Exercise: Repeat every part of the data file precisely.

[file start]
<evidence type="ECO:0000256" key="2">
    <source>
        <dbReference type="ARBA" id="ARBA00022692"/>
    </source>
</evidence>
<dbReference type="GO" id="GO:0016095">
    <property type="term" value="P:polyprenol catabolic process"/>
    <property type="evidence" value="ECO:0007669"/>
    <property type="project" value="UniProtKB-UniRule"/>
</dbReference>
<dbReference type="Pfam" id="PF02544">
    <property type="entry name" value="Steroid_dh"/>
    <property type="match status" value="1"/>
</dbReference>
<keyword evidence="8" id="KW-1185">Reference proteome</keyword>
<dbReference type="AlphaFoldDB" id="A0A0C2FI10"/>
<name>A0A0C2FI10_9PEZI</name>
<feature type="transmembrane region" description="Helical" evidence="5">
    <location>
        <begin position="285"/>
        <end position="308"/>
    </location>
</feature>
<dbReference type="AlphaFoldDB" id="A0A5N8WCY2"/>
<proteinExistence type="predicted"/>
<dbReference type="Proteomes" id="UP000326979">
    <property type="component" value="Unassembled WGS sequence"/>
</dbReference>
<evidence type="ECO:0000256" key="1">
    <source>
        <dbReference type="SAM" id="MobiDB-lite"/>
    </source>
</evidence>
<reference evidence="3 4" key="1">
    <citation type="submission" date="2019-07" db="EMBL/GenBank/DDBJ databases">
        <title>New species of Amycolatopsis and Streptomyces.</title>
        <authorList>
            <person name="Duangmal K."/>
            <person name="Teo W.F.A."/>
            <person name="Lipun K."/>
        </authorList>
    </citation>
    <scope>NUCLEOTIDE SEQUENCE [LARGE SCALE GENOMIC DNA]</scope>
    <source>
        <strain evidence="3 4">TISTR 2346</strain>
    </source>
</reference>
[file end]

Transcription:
<evidence type="ECO:0000256" key="2">
    <source>
        <dbReference type="ARBA" id="ARBA00022692"/>
    </source>
</evidence>
<dbReference type="GO" id="GO:0016095">
    <property type="term" value="P:polyprenol catabolic process"/>
    <property type="evidence" value="ECO:0007669"/>
    <property type="project" value="UniProtKB-UniRule"/>
</dbReference>
<dbReference type="Pfam" id="PF02544">
    <property type="entry name" value="Steroid_dh"/>
    <property type="match status" value="1"/>
</dbReference>
<keyword evidence="8" id="KW-1185">Reference proteome</keyword>
<dbReference type="AlphaFoldDB" id="A0A0C2FI10"/>
<name>A0A0C2FI10_9PEZI</name>
<feature type="transmembrane region" description="Helical" evidence="5">
    <location>
        <begin position="285"/>
        <end position="308"/>
    </location>
</feature>
<dbReference type="AlphaFoldDB" id="A0A5N8WCY2"/>
<proteinExistence type="predicted"/>
<dbReference type="Proteomes" id="UP000326979">
    <property type="component" value="Unassembled WGS sequence"/>
</dbReference>
<evidence type="ECO:0000256" key="1">
    <source>
        <dbReference type="SAM" id="MobiDB-lite"/>
    </source>
</evidence>
<reference evidence="3 4" key="1">
    <citation type="submission" date="2019-07" db="EMBL/GenBank/DDBJ databases">
        <title>New species of Amycolatopsis and Streptomyces.</title>
        <authorList>
            <person name="Duangmal K."/>
            <person name="Teo W.F.A."/>
            <person name="Lipun K."/>
        </authorList>
    </citation>
    <scope>NUCLEOTIDE SEQUENCE [LARGE SCALE GENOMIC DNA]</scope>
    <source>
        <strain evidence="3 4">TISTR 2346</strain>
    </source>
</reference>